Ministering to the widows and widowers is a very sensitive responsibility. It is, therefore, necessary to handle this with care and caution. It is expected that those who will serve in this ministry, apart from being Christians, must be people who have listening ears, are available, can sympathize, and can pray as well as be hospitable.

This is because widows and widowers need people who can understand their plight and come to their aid. That is why the ministry to widows and widowers is very important and necessary in the church.

Caring for people with physical disability is a God-given responsibility and must be taken as such. A physically challenged person is deficient in an area or may not be able to do certain things for himself or herself Therefore they should be listened to and cared for. When Christians listen well to those they minister to, they demonstrate God’s compassionate love to those who have a physical disability. This is the reason why ministering to the physically challenged is very important and necessary.


A widow or widower is anyone who has lost his or her spouse. Unfortunately, widowhood cuts across all communities, cultures, races, ages, and socio-economic backgrounds. Widows/widowers experience grief, anxiety, hostility, guilt, frustration, hopelessness, loss of identity, and a sense of alienation. Their experiences differ from tribe to tribe and culture to culture.

The bottom line is that all of them face difficulties. Widowhood is commonly a transition. A transition is a major change in life circumstances that takes place over a relatively short period but has lasting effects on large areas of a person’s life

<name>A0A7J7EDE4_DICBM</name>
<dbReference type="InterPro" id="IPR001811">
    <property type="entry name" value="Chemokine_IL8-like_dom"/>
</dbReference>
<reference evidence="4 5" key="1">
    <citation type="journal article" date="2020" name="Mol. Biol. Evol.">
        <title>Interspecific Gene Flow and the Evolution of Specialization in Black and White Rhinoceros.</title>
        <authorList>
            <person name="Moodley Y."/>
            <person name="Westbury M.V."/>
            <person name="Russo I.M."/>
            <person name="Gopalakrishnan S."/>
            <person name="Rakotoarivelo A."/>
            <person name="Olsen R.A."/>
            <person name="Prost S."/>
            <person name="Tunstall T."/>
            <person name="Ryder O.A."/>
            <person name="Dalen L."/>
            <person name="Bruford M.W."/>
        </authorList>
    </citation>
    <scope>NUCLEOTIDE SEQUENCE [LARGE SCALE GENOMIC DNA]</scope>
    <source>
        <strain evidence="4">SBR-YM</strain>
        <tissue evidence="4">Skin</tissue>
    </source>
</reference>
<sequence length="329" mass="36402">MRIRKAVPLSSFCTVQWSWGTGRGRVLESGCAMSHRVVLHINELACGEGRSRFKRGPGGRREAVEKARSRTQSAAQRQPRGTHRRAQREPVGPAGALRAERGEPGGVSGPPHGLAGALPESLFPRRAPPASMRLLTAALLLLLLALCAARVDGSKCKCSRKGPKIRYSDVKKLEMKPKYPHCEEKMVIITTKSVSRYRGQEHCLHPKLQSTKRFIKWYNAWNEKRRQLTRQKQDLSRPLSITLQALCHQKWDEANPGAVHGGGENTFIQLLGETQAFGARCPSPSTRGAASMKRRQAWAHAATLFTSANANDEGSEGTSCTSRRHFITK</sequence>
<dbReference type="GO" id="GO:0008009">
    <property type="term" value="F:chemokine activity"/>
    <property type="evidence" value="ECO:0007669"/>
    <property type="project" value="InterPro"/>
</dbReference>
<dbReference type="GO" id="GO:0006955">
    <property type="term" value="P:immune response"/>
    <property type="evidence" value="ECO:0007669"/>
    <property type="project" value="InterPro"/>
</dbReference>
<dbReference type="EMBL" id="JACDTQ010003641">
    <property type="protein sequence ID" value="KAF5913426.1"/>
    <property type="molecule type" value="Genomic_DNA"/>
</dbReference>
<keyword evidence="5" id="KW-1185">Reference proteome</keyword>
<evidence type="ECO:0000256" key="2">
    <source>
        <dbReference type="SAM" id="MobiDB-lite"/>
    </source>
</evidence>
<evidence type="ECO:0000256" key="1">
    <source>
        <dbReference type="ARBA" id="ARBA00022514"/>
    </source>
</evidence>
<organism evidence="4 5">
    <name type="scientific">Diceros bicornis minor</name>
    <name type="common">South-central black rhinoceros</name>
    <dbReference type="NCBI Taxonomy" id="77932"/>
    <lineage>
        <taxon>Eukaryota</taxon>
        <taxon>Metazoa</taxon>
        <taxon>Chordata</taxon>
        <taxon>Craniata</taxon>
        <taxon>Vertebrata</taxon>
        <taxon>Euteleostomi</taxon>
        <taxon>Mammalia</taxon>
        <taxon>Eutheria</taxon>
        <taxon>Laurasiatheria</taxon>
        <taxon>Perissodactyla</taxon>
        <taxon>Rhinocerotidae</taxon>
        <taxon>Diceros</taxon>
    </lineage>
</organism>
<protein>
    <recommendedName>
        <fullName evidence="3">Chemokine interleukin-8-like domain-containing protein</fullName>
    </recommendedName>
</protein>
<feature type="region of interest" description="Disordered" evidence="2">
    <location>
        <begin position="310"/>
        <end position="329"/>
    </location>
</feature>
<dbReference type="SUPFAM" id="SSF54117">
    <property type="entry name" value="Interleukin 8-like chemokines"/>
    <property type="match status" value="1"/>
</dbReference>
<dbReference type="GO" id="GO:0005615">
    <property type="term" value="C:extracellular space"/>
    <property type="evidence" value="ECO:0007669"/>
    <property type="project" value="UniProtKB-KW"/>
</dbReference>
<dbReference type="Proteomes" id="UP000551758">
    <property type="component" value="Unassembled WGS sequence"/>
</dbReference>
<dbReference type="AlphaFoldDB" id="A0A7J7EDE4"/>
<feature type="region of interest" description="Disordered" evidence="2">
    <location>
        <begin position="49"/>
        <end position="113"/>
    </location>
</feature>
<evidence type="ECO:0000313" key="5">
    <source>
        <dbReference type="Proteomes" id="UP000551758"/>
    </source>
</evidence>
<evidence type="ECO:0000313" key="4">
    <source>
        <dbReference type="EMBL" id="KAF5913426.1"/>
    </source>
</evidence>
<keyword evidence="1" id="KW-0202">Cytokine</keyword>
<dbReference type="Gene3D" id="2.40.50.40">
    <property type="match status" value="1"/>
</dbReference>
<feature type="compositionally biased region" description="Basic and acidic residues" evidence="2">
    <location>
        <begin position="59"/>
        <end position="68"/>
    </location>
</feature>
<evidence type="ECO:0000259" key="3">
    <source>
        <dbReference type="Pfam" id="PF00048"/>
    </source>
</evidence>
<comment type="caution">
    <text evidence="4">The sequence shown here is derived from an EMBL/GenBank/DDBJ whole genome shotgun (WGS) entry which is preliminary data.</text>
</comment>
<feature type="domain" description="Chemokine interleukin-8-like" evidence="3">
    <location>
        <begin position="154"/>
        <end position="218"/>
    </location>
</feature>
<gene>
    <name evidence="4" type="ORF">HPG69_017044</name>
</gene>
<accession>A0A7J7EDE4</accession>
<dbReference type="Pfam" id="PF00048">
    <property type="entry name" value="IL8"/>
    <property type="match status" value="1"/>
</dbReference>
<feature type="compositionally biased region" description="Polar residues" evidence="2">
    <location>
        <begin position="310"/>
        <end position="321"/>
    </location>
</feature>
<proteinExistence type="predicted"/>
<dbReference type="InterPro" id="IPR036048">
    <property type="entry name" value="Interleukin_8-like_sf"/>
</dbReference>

Most widows go through an intense grieving process, especially young widows and widowers. This change is marked by depression, mood change, disruption of sleep patterns, obsessive thoughts about the disease, and disorientation.

However, the intensity of grief usually decreases significantly during one year. Many widows and widowers begin to develop new strengths and means to stay strong and remake their social networks to include new friends and contacts.

No matter where and when it occurs, it brings about grief; it makes some widows and widowers desolate, others lonely, and some bitter. Naomi and Ruth’s case is a good example. It was a pitiable condition (Ruth 1:21).

How to Minister to Widows and Widowers

When people are bereaved, they are emotionally destabilized and may not be able to coordinate things around them: The Church, through the leadership of the pastor, should quickly swing into action through visits, phone calls, words of comfort, encouragement, prayer, and singing of hymns that are capable of bringing them comfort.

These expressions can be more meaningful if they come from people who have passed through similar experiences. Widows and widowers should not be left alone throughout mourning.

The church should arrange foodstuffs: In addition, the Church should arrange for some food items like rice, beans, beverages, fruits, and so on, because the bereaved might not think about it, yet they need food to survive.

The Church should be able to provide spiritual guidance through the Scriptures and Christian counseling and prayers: This can be done by organizing spiritual retreats like widows/widowers retreats, where they can be spiritually uplifted and listen to other people’s testimonies. Some widows are confronted with how to manage the properties left by the deceased like estate, firm, and landed properties.